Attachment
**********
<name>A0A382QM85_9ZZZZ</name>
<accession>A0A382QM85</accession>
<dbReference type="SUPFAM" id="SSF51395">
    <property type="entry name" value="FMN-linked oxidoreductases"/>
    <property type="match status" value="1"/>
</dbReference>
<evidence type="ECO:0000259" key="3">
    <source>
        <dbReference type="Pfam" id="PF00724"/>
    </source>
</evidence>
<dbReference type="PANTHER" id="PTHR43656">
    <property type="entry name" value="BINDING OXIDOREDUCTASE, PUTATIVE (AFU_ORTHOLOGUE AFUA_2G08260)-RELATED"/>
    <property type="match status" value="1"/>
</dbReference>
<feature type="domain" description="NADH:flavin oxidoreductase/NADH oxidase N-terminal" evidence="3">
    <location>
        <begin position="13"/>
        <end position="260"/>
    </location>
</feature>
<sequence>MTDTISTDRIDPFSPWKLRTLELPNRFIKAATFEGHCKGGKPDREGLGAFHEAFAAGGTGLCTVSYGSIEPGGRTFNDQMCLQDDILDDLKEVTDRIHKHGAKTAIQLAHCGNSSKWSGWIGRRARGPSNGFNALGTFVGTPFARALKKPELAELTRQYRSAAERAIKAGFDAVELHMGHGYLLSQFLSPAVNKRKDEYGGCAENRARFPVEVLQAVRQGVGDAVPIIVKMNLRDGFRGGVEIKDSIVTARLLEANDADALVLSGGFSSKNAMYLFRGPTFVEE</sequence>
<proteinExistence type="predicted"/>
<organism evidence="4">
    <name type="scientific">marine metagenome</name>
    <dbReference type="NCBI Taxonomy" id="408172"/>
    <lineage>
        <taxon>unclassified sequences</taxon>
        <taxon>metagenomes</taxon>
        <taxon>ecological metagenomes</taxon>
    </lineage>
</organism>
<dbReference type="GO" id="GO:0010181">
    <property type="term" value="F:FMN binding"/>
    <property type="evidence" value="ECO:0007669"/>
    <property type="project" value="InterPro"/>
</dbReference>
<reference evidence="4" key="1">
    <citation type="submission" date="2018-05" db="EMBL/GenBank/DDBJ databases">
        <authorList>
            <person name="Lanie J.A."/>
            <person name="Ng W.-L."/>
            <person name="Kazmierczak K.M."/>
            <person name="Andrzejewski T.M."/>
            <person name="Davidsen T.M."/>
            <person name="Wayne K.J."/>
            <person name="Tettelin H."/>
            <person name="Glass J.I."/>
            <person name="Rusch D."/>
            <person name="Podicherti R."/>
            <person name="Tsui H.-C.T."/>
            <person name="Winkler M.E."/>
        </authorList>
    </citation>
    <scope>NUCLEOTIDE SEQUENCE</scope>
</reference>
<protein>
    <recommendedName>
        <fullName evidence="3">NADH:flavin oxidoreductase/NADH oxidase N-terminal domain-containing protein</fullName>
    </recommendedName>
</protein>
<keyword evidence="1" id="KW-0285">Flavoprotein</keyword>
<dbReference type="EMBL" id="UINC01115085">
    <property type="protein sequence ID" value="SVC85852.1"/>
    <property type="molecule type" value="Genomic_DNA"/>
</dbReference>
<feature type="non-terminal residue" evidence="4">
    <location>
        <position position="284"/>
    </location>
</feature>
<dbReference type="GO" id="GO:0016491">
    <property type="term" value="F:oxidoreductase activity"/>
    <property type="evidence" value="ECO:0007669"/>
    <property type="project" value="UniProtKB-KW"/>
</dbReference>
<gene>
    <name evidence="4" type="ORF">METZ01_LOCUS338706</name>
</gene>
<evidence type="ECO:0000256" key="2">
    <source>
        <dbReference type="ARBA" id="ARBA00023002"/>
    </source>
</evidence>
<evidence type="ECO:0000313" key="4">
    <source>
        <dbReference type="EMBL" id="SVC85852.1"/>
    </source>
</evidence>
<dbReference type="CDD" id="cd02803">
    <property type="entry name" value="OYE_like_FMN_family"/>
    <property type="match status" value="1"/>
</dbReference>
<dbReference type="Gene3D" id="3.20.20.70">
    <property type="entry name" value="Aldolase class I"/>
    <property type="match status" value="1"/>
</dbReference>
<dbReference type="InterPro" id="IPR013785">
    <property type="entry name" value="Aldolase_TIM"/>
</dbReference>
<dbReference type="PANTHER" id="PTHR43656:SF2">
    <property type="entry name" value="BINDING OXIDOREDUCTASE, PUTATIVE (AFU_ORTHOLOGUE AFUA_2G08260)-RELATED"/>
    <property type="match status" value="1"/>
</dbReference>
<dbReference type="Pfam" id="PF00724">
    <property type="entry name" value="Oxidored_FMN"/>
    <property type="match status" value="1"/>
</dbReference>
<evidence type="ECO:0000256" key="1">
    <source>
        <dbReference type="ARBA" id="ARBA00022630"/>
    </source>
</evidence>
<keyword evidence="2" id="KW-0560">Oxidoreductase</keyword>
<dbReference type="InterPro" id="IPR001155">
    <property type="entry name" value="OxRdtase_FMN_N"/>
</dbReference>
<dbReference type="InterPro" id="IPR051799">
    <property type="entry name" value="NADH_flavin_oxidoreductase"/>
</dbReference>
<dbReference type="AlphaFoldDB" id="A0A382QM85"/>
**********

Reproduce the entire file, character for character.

<name>A0A382QM85_9ZZZZ</name>
<accession>A0A382QM85</accession>
<dbReference type="SUPFAM" id="SSF51395">
    <property type="entry name" value="FMN-linked oxidoreductases"/>
    <property type="match status" value="1"/>
</dbReference>
<evidence type="ECO:0000259" key="3">
    <source>
        <dbReference type="Pfam" id="PF00724"/>
    </source>
</evidence>
<dbReference type="PANTHER" id="PTHR43656">
    <property type="entry name" value="BINDING OXIDOREDUCTASE, PUTATIVE (AFU_ORTHOLOGUE AFUA_2G08260)-RELATED"/>
    <property type="match status" value="1"/>
</dbReference>
<feature type="domain" description="NADH:flavin oxidoreductase/NADH oxidase N-terminal" evidence="3">
    <location>
        <begin position="13"/>
        <end position="260"/>
    </location>
</feature>
<sequence>MTDTISTDRIDPFSPWKLRTLELPNRFIKAATFEGHCKGGKPDREGLGAFHEAFAAGGTGLCTVSYGSIEPGGRTFNDQMCLQDDILDDLKEVTDRIHKHGAKTAIQLAHCGNSSKWSGWIGRRARGPSNGFNALGTFVGTPFARALKKPELAELTRQYRSAAERAIKAGFDAVELHMGHGYLLSQFLSPAVNKRKDEYGGCAENRARFPVEVLQAVRQGVGDAVPIIVKMNLRDGFRGGVEIKDSIVTARLLEANDADALVLSGGFSSKNAMYLFRGPTFVEE</sequence>
<proteinExistence type="predicted"/>
<organism evidence="4">
    <name type="scientific">marine metagenome</name>
    <dbReference type="NCBI Taxonomy" id="408172"/>
    <lineage>
        <taxon>unclassified sequences</taxon>
        <taxon>metagenomes</taxon>
        <taxon>ecological metagenomes</taxon>
    </lineage>
</organism>
<dbReference type="GO" id="GO:0010181">
    <property type="term" value="F:FMN binding"/>
    <property type="evidence" value="ECO:0007669"/>
    <property type="project" value="InterPro"/>
</dbReference>
<reference evidence="4" key="1">
    <citation type="submission" date="2018-05" db="EMBL/GenBank/DDBJ databases">
        <authorList>
            <person name="Lanie J.A."/>
            <person name="Ng W.-L."/>
            <person name="Kazmierczak K.M."/>
            <person name="Andrzejewski T.M."/>
            <person name="Davidsen T.M."/>
            <person name="Wayne K.J."/>
            <person name="Tettelin H."/>
            <person name="Glass J.I."/>
            <person name="Rusch D."/>
            <person name="Podicherti R."/>
            <person name="Tsui H.-C.T."/>
            <person name="Winkler M.E."/>
        </authorList>
    </citation>
    <scope>NUCLEOTIDE SEQUENCE</scope>
</reference>
<protein>
    <recommendedName>
        <fullName evidence="3">NADH:flavin oxidoreductase/NADH oxidase N-terminal domain-containing protein</fullName>
    </recommendedName>
</protein>
<keyword evidence="1" id="KW-0285">Flavoprotein</keyword>
<dbReference type="EMBL" id="UINC01115085">
    <property type="protein sequence ID" value="SVC85852.1"/>
    <property type="molecule type" value="Genomic_DNA"/>
</dbReference>
<feature type="non-terminal residue" evidence="4">
    <location>
        <position position="284"/>
    </location>
</feature>
<dbReference type="GO" id="GO:0016491">
    <property type="term" value="F:oxidoreductase activity"/>
    <property type="evidence" value="ECO:0007669"/>
    <property type="project" value="UniProtKB-KW"/>
</dbReference>
<gene>
    <name evidence="4" type="ORF">METZ01_LOCUS338706</name>
</gene>
<evidence type="ECO:0000256" key="2">
    <source>
        <dbReference type="ARBA" id="ARBA00023002"/>
    </source>
</evidence>
<evidence type="ECO:0000313" key="4">
    <source>
        <dbReference type="EMBL" id="SVC85852.1"/>
    </source>
</evidence>
<dbReference type="CDD" id="cd02803">
    <property type="entry name" value="OYE_like_FMN_family"/>
    <property type="match status" value="1"/>
</dbReference>
<dbReference type="Gene3D" id="3.20.20.70">
    <property type="entry name" value="Aldolase class I"/>
    <property type="match status" value="1"/>
</dbReference>
<dbReference type="InterPro" id="IPR013785">
    <property type="entry name" value="Aldolase_TIM"/>
</dbReference>
<dbReference type="PANTHER" id="PTHR43656:SF2">
    <property type="entry name" value="BINDING OXIDOREDUCTASE, PUTATIVE (AFU_ORTHOLOGUE AFUA_2G08260)-RELATED"/>
    <property type="match status" value="1"/>
</dbReference>
<dbReference type="Pfam" id="PF00724">
    <property type="entry name" value="Oxidored_FMN"/>
    <property type="match status" value="1"/>
</dbReference>
<evidence type="ECO:0000256" key="1">
    <source>
        <dbReference type="ARBA" id="ARBA00022630"/>
    </source>
</evidence>
<keyword evidence="2" id="KW-0560">Oxidoreductase</keyword>
<dbReference type="InterPro" id="IPR001155">
    <property type="entry name" value="OxRdtase_FMN_N"/>
</dbReference>
<dbReference type="InterPro" id="IPR051799">
    <property type="entry name" value="NADH_flavin_oxidoreductase"/>
</dbReference>
<dbReference type="AlphaFoldDB" id="A0A382QM85"/>